Energy and emissions accounting: The case of intra-regional industrial shifts in SE Asia

Pappas, Dimitrios (2019) Energy and emissions accounting: The case of intra-regional industrial shifts in SE Asia. Doctoral thesis, University of East Anglia.

[thumbnail of 2019PappasDPhD.Final.pdf]
Download (14MB) | Preview


The potential relocation of various industrial sectors from China to India and countries of the SE Asian region presents low cost opportunities for manufacturers, but also risks are rising for energy demand and CO2 emissions. A cross-country shift of industrial output presents challenges in accounting, controlling, and defining energy and emissions requirements. This is pronounced for the case of India and SE Asian countries as they experience high economic growth rates, by global standards, and strong coupling between economic growth and energy demand.
This thesis locates the existing emissions accounting gaps of India, which acts as a potential host of the Chinese manufacturing activities. It concludes that significant differences are present in the majority of the industrial sectors studied. Indian emissions intensity is double that of China in the iron and steel and triple for the cement industry. The decomposition of selected CO2 drivers exemplifies the added significance of labour productivity and industrial scale in driving industrial emissions. Fuel mix concentration in industrial activities is found to be a requirement for every potential host country, highlighting an urgency for diversification if production is to be sustainable.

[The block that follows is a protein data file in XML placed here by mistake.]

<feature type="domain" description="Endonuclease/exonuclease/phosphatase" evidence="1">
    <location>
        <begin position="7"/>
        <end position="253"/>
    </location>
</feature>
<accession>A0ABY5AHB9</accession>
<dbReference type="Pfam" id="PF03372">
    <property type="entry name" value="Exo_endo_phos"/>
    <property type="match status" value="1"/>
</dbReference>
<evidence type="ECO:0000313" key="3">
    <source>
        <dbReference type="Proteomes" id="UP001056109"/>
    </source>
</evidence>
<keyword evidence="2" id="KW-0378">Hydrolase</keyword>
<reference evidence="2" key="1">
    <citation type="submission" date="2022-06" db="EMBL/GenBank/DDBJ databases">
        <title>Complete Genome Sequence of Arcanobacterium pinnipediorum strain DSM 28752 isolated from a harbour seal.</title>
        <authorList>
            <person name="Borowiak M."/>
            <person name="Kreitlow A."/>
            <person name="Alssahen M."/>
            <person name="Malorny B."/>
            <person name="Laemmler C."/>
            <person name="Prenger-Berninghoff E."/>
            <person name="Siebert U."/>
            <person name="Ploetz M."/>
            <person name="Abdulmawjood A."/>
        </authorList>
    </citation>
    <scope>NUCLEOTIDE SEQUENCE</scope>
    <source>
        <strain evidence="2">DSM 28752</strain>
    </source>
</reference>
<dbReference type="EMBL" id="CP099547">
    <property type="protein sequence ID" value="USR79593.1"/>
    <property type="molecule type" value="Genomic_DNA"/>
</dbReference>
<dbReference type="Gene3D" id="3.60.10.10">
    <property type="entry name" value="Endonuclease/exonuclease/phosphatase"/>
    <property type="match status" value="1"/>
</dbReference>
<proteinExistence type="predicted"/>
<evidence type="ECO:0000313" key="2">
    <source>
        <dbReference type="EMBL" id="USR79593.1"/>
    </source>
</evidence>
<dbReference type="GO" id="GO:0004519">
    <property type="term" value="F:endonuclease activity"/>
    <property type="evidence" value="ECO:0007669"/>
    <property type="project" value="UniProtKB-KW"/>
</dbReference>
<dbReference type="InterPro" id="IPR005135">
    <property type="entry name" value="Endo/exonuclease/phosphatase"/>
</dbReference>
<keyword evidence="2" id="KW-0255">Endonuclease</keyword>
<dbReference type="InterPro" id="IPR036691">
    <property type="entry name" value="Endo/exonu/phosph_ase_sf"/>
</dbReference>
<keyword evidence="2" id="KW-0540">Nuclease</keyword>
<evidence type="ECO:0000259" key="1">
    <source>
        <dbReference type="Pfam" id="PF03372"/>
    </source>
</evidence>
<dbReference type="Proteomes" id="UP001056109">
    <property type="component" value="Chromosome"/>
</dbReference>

The results demonstrated by this thesis, show that reporting authorities must reach a methodological consensus for increased efficiency in carbon emissions future policy. Carbon emissions are driven by higher carbon fuel mix intensity in the host countries and higher energy intensity in their industrial activities. This thesis effectively concludes that while industrial relocation could further benefit the host countries in financial terms, it would impose considerable threats to their energy supply security and compliance capacity, with the environmental commitments set by the Paris Agreement.

Item Type: Thesis (Doctoral)
Faculty \ School: Faculty of Social Sciences > Norwich Business School
Depositing User: Nicola Veasy
Date Deposited: 05 Apr 2022 11:36
Last Modified: 05 Apr 2022 11:36


Downloads per month over past year

Actions (login required)

View Item View Item